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In an emergency trauma situation you have seconds to react, and assess the situation.
Failure to do so effectively may result in life-altering injuries, or worse, death.
You don’t necessarily have to be a prepper or survivalist to worry about this.
If you enjoy camping, backpacking or hiking you definitely need the R.A.C.E System on hand at all times.
We recently interview a gentleman for our podcast in which he was out hiking to get to a specific location.
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He took a wrong step, and within seconds he felt several feet, and a boulder landed on top of his arm, nearly severing it entirely.
Luckily the people he was with acted quickly, obviously noticed the main point of trauma. And tied off his arm with a tourniquet and then administered wound care.
That does bring up some key points in a bleeding extremity.
One is the tourniquet, if you must, you can use a t-shirt, or belt.
However, there has been an increase in knock-off tourniquets that were originally made for air-softeners and military enactors. Unfortunately I’ve witnessed these starting to pop up in first-aid kits. As people can’t tell the difference, so they opt for the cheaper option.
You can choose the knock off brand of toilet paper if you like, but don’t skimp on something serious, like a potentially life-saving piece of equipment.
Without proper would care, someone can easily bleed out right there on the spot.
They could be gone within minutes if not handled with the proper wound care procedures.
So high-grade tourniquets are an absolute must in any trauma kit.
I’ve found the The Combat Application Tourniquet or CAT seems to be the most popularly copied tourniquet but there are knock-offs as well.
The knock-offs can be found online for under $10… if you want a proper tourniquet, be prepared to spend about $30.
Again, you can try and go the primitive route and use the things that are around you, but having a properly equipped trauma kit can very well save you, or your loved one’s life.
Or what if you live off the grid?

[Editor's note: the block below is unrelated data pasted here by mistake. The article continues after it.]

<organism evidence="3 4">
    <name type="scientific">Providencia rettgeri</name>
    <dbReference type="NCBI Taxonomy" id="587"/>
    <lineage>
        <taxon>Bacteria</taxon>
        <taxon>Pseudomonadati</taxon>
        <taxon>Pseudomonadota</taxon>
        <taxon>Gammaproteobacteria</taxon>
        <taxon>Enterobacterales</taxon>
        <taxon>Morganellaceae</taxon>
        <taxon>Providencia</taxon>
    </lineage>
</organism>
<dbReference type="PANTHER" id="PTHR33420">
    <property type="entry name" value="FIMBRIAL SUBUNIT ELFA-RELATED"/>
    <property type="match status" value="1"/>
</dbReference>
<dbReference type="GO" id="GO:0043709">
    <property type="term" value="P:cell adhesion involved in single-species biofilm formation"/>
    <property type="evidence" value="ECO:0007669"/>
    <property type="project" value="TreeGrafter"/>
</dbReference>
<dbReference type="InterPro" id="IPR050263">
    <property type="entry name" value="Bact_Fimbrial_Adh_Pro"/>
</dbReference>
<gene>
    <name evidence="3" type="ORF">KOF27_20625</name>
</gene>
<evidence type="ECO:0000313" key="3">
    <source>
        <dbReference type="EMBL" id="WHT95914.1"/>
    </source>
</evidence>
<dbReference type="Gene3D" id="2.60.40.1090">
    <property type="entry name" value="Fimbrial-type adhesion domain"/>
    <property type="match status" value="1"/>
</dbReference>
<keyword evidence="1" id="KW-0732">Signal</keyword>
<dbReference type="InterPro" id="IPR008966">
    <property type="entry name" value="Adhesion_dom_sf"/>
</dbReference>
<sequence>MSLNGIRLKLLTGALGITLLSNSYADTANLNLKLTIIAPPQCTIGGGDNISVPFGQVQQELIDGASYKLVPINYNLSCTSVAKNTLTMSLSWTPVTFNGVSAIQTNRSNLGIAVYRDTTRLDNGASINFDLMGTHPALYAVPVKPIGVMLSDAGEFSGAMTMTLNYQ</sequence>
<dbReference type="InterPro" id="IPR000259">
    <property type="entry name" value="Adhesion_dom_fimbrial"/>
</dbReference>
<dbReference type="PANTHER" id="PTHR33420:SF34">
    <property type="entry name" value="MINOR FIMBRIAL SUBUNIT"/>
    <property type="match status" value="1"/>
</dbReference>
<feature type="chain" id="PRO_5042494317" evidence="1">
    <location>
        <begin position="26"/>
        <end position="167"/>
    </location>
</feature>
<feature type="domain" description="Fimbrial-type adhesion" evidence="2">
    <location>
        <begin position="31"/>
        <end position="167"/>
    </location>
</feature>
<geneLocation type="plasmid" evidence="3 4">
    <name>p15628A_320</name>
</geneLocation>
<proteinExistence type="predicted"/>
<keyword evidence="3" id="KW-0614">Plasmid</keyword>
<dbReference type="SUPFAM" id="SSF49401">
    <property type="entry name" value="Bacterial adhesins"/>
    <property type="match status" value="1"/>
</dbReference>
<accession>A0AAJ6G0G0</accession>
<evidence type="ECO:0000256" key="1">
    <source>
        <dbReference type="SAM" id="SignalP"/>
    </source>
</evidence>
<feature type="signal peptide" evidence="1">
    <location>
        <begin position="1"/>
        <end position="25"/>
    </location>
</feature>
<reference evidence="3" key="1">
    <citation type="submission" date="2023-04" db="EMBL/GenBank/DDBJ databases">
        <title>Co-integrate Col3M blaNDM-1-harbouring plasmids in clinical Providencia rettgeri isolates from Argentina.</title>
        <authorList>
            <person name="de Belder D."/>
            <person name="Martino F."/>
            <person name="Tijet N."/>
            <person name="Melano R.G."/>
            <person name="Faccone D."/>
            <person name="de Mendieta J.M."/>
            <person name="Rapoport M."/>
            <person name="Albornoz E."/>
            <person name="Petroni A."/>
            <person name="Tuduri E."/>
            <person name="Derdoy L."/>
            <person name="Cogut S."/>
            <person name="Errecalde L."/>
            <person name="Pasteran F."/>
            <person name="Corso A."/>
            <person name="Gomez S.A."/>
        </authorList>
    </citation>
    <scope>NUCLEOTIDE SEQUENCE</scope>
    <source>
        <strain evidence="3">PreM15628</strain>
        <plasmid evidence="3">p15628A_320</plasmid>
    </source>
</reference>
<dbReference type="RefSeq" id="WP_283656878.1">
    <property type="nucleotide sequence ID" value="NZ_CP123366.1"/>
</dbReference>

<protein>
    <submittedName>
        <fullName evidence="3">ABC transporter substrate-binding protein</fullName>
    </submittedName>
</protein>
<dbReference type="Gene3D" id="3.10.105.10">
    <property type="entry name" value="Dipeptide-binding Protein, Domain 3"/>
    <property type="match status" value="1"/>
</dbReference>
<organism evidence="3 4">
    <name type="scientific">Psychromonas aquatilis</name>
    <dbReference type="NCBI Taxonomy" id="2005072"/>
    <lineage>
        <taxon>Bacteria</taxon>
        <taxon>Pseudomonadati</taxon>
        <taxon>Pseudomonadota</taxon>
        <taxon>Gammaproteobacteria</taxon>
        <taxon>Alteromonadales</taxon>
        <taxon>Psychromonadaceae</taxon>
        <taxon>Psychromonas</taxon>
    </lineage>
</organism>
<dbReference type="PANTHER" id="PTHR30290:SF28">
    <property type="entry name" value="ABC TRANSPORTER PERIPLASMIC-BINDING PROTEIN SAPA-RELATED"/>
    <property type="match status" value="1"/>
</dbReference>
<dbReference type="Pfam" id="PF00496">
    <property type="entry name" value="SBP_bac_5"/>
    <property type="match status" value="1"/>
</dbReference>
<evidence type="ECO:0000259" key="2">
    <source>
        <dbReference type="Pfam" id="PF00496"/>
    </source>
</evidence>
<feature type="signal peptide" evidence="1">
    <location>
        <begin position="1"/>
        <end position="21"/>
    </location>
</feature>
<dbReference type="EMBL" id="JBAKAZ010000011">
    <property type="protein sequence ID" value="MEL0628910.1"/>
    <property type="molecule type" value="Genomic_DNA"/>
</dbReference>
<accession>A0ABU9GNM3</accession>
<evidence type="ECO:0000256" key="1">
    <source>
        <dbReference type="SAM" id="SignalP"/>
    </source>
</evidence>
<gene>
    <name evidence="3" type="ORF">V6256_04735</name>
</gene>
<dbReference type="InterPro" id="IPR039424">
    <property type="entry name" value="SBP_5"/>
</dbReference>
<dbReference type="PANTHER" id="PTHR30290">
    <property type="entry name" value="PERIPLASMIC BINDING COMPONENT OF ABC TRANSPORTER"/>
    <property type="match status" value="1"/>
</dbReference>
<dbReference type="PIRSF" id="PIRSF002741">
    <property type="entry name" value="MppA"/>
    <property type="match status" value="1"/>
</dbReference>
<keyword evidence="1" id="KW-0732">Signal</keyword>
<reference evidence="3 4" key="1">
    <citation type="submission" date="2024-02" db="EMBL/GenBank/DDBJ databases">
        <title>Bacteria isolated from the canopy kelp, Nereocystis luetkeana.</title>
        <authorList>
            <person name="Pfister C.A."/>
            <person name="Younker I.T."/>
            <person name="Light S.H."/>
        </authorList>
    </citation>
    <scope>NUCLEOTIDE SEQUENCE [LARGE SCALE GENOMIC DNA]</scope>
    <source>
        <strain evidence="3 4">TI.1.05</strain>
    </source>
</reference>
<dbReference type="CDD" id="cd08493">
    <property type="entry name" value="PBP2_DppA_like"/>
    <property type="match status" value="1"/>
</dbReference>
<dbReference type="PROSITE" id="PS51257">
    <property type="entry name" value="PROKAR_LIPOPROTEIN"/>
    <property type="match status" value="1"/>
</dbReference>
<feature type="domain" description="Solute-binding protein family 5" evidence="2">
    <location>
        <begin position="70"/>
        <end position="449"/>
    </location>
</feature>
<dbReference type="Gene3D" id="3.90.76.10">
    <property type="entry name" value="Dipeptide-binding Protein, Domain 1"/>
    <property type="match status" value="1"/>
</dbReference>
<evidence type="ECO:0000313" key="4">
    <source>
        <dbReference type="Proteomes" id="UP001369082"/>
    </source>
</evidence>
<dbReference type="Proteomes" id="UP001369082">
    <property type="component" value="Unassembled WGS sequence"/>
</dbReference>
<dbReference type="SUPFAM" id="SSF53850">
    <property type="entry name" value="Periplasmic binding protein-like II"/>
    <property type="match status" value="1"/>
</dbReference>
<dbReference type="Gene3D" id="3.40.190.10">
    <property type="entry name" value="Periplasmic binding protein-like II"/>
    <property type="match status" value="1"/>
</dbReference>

Where your home is just around the corner from wherever you’re hiking.
Well, I’d argue in an off the grid situation, you better be willing to invest in the best trauma kit equipment on the market.
Another thing I want to clear up in wound care is absorbency.
People think you want to absorb the blood. In a haemorrhage situation, this is exactly what you don’t want. You want to keep every ounce of blood in the victim in a survival situation.
Trying to sop up blood from the point of trauma might make us feel better that the blood has stopped, but, it’s not going to increase the guys chance of survival.
I see too many instances of towels and pillows in trauma situations. We gotta cut those out.
In this video you’ll notice I had the boys do a role play. I strongly recommend this for proper prepping of any trauma situation. You must be so proficient at handling these situations that it comes second nature to you when it’s happening for real and the adrenaline is pumping.
Of course, this isn’t just for trauma that results in bleeding. This is a system to assess any medical emergency.
A hard fall, a gun shot wound, someone falling onto a fire.
Exit wounds, blunt force trauma, severe burns. You name it, the RACE system is made to handle it.
I teach this system to all of my students, who range from doomsday preppers to survivalists, to those simply interested in emergency preparedness.
However, since these groups of people are generally well prepared in general.
The group I like to hammer this into are people who go… camping, hiking or backpacking, this doesn’t have to be prepping for a SHTF situation for this to be extremely important.
Until next time.